In many areas of the world including the Middle East, a silent revolution is taking place with regard to women, education, and age at first marriage. As educational opportunities have become more widely available, young women have taken advantage of those opportunities and have in many cases begun to surpass the accomplishments of their male peers. The most striking consequence of this ongoing social transformation is a significantly later age at first marriage for women – or even non-marriage among highly educated women. This conference explores the emerging global phenomenon of “waithood”—or widespread marriage delays, first identified by political scientist Diane Singerman in Egypt—and how waithood is now playing out in almost every region of the world.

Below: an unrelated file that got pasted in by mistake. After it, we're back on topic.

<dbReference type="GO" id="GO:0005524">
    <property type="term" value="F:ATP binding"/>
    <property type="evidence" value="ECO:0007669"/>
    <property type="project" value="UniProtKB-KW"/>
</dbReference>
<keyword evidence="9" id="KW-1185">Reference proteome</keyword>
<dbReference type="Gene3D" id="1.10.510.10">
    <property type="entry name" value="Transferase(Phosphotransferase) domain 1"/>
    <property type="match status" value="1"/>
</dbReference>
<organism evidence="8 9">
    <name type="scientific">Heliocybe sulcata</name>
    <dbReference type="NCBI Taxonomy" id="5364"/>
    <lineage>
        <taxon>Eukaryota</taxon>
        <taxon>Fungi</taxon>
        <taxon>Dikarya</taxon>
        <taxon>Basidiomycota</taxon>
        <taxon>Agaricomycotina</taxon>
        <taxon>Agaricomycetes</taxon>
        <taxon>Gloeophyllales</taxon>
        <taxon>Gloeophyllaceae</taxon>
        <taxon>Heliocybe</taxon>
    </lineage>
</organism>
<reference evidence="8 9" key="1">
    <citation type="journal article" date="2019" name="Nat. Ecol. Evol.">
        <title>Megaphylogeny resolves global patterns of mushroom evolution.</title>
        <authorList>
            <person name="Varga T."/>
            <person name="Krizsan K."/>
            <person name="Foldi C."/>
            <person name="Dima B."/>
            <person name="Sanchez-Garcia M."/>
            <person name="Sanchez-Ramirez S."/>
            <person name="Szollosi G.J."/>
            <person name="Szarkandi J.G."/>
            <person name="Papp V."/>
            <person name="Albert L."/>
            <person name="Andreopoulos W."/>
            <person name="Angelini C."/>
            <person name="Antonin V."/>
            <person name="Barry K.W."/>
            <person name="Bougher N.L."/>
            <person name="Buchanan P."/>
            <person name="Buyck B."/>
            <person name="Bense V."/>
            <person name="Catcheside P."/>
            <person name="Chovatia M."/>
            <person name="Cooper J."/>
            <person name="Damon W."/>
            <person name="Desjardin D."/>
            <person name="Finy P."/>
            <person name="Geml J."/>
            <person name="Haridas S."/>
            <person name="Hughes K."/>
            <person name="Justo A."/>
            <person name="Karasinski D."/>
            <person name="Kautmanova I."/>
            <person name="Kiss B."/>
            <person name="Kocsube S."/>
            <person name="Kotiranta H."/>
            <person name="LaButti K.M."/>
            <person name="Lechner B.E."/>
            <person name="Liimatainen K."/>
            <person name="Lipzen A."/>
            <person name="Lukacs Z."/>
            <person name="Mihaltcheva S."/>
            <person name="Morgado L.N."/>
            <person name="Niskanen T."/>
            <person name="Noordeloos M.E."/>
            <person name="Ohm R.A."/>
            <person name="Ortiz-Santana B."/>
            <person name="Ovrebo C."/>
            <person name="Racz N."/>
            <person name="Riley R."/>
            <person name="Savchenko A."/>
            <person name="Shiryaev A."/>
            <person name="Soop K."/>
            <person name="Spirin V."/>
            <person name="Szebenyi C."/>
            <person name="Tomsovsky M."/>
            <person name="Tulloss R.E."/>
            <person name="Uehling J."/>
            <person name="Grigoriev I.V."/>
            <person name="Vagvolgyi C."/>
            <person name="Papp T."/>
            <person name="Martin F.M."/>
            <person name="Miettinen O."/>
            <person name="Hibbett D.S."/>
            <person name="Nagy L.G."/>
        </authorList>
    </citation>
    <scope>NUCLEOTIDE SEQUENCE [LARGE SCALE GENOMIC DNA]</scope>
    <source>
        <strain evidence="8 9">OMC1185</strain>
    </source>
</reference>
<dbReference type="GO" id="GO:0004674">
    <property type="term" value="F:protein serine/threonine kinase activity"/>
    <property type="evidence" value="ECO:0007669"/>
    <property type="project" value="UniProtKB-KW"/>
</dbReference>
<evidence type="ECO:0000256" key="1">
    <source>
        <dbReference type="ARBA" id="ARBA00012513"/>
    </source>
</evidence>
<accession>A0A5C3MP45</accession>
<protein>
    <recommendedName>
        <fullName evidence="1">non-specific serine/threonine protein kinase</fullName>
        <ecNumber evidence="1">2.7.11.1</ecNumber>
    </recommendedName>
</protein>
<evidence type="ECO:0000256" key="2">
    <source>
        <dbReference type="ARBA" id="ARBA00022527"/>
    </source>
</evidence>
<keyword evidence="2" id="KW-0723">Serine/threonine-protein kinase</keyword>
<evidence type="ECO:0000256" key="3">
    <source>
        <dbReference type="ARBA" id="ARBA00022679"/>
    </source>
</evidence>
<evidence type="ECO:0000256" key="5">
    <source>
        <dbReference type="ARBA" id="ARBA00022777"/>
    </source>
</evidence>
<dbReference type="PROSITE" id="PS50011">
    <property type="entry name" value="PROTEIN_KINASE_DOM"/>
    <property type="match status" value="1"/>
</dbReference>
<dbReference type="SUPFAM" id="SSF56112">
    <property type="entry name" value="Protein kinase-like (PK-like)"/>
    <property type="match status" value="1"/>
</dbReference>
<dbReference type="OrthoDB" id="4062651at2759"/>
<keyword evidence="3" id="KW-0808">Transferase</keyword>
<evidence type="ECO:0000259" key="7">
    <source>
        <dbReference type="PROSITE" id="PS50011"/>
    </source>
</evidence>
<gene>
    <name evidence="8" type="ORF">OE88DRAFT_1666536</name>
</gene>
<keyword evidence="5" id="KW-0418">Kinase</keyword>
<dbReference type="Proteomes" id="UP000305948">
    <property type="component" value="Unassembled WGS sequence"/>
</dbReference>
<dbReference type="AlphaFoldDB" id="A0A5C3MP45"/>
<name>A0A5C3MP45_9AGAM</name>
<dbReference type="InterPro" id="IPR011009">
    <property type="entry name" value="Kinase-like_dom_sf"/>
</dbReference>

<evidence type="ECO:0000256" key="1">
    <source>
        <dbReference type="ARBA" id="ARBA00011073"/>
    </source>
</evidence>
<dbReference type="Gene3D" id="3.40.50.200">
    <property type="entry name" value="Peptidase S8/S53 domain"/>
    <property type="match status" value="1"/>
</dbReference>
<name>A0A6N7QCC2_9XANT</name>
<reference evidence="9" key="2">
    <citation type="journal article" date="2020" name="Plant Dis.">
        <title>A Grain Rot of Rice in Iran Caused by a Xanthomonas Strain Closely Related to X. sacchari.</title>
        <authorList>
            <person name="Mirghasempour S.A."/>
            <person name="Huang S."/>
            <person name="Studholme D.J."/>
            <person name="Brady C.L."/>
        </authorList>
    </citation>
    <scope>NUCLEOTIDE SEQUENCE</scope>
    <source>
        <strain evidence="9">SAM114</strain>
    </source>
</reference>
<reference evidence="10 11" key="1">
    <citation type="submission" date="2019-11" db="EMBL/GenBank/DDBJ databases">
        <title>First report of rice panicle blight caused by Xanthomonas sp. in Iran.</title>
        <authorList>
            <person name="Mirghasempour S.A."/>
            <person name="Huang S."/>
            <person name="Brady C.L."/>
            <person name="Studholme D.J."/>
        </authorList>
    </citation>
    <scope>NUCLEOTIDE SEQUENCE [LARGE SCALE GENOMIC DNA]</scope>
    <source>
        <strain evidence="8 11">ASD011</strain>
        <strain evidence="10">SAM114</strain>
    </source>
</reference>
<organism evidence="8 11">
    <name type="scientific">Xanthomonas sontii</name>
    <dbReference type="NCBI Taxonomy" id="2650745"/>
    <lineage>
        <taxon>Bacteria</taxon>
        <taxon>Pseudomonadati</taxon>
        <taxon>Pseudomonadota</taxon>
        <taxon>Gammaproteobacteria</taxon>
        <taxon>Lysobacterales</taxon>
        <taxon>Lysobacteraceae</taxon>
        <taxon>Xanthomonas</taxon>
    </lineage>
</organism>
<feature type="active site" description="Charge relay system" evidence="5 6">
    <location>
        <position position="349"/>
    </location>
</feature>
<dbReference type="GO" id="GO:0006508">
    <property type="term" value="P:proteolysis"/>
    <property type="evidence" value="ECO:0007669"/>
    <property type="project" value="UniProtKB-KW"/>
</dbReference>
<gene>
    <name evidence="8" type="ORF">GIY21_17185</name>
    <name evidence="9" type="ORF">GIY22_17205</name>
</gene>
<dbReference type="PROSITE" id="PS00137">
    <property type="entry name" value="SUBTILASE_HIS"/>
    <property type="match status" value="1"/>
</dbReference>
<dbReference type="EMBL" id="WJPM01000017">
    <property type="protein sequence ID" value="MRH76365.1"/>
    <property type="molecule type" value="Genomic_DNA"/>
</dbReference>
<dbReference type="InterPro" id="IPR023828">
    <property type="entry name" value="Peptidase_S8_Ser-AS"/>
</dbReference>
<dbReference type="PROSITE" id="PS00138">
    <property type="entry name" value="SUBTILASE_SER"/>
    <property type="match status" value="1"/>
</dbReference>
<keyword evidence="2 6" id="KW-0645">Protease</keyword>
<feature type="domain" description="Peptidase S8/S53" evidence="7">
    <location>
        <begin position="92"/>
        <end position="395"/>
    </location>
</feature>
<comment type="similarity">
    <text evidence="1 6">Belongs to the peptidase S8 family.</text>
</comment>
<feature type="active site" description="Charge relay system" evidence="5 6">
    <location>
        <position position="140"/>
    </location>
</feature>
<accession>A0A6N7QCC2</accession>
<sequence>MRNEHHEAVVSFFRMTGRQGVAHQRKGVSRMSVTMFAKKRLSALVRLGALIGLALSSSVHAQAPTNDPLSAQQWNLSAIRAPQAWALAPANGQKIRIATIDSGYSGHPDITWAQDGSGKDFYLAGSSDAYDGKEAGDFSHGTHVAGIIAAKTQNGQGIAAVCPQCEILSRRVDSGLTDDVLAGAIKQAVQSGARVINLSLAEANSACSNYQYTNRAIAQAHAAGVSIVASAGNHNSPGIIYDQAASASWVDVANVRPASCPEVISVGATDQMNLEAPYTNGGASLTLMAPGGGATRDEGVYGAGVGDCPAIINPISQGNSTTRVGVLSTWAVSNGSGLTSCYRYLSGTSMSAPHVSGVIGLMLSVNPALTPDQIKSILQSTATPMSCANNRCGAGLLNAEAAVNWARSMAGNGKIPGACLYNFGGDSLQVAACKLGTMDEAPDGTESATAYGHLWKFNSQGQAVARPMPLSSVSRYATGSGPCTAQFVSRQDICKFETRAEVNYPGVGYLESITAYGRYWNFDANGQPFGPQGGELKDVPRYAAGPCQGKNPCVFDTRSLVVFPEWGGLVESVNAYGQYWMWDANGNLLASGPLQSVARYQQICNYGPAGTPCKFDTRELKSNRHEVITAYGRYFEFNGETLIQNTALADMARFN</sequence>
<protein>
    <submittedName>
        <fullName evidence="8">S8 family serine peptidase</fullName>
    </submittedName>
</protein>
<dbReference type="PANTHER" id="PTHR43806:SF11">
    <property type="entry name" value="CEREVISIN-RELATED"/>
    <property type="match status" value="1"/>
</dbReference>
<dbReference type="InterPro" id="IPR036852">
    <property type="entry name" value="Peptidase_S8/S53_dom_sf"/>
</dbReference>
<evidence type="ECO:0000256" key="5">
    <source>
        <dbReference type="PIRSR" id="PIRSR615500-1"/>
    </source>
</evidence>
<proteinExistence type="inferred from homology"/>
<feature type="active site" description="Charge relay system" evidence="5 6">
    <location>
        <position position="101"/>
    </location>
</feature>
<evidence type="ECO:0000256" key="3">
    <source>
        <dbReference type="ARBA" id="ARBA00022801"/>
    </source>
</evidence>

Supported by the Edward J. and Dorothy Clarke Kempf Memorial Fund, MacMillan Center for International and Area Studies; Council on Middle East Studies; Council on East Asian Studies, Council on Southeast Asian Studies; Council on Latin American and Iberian Studies; European Studies Council; Women’s, Gender, and Sexuality Studies; and Department of Anthropology, Yale University